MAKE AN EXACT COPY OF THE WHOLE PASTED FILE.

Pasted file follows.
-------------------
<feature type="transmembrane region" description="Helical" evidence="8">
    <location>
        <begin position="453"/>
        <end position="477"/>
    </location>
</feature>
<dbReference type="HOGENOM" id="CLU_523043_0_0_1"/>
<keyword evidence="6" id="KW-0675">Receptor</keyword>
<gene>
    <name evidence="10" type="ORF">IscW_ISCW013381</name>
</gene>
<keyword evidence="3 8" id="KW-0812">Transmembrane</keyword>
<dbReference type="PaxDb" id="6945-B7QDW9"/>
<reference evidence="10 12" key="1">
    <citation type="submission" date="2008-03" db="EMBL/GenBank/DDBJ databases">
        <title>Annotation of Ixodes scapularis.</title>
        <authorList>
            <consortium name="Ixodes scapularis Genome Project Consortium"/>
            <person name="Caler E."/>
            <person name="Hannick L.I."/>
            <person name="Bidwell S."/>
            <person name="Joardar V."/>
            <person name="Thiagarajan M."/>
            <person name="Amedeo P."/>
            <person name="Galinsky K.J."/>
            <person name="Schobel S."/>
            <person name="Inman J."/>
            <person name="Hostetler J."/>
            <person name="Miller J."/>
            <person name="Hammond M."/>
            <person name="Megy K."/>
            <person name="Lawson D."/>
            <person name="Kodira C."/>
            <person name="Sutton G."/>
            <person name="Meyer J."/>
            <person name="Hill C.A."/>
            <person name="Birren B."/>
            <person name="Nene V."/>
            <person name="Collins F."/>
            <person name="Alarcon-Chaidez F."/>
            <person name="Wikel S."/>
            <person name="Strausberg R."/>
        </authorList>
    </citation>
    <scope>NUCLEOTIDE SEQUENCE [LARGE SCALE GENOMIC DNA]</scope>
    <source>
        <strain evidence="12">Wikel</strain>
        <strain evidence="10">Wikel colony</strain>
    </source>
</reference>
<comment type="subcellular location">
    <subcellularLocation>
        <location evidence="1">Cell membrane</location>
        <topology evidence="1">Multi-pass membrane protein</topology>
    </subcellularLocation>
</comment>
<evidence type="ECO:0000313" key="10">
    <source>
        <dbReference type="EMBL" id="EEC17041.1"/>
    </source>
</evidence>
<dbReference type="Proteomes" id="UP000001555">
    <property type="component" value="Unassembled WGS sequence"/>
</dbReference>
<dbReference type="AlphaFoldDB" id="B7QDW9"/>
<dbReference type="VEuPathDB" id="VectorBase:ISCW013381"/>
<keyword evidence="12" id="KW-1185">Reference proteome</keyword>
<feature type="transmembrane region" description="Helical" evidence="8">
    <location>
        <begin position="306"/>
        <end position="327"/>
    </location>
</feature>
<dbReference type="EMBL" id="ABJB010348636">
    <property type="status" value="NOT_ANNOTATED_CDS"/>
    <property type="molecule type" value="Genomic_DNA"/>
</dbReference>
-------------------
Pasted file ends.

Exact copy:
<feature type="transmembrane region" description="Helical" evidence="8">
    <location>
        <begin position="453"/>
        <end position="477"/>
    </location>
</feature>
<dbReference type="HOGENOM" id="CLU_523043_0_0_1"/>
<keyword evidence="6" id="KW-0675">Receptor</keyword>
<gene>
    <name evidence="10" type="ORF">IscW_ISCW013381</name>
</gene>
<keyword evidence="3 8" id="KW-0812">Transmembrane</keyword>
<dbReference type="PaxDb" id="6945-B7QDW9"/>
<reference evidence="10 12" key="1">
    <citation type="submission" date="2008-03" db="EMBL/GenBank/DDBJ databases">
        <title>Annotation of Ixodes scapularis.</title>
        <authorList>
            <consortium name="Ixodes scapularis Genome Project Consortium"/>
            <person name="Caler E."/>
            <person name="Hannick L.I."/>
            <person name="Bidwell S."/>
            <person name="Joardar V."/>
            <person name="Thiagarajan M."/>
            <person name="Amedeo P."/>
            <person name="Galinsky K.J."/>
            <person name="Schobel S."/>
            <person name="Inman J."/>
            <person name="Hostetler J."/>
            <person name="Miller J."/>
            <person name="Hammond M."/>
            <person name="Megy K."/>
            <person name="Lawson D."/>
            <person name="Kodira C."/>
            <person name="Sutton G."/>
            <person name="Meyer J."/>
            <person name="Hill C.A."/>
            <person name="Birren B."/>
            <person name="Nene V."/>
            <person name="Collins F."/>
            <person name="Alarcon-Chaidez F."/>
            <person name="Wikel S."/>
            <person name="Strausberg R."/>
        </authorList>
    </citation>
    <scope>NUCLEOTIDE SEQUENCE [LARGE SCALE GENOMIC DNA]</scope>
    <source>
        <strain evidence="12">Wikel</strain>
        <strain evidence="10">Wikel colony</strain>
    </source>
</reference>
<comment type="subcellular location">
    <subcellularLocation>
        <location evidence="1">Cell membrane</location>
        <topology evidence="1">Multi-pass membrane protein</topology>
    </subcellularLocation>
</comment>
<evidence type="ECO:0000313" key="10">
    <source>
        <dbReference type="EMBL" id="EEC17041.1"/>
    </source>
</evidence>
<dbReference type="Proteomes" id="UP000001555">
    <property type="component" value="Unassembled WGS sequence"/>
</dbReference>
<dbReference type="AlphaFoldDB" id="B7QDW9"/>
<dbReference type="VEuPathDB" id="VectorBase:ISCW013381"/>
<keyword evidence="12" id="KW-1185">Reference proteome</keyword>
<feature type="transmembrane region" description="Helical" evidence="8">
    <location>
        <begin position="306"/>
        <end position="327"/>
    </location>
</feature>
<dbReference type="EMBL" id="ABJB010348636">
    <property type="status" value="NOT_ANNOTATED_CDS"/>
    <property type="molecule type" value="Genomic_DNA"/>
</dbReference>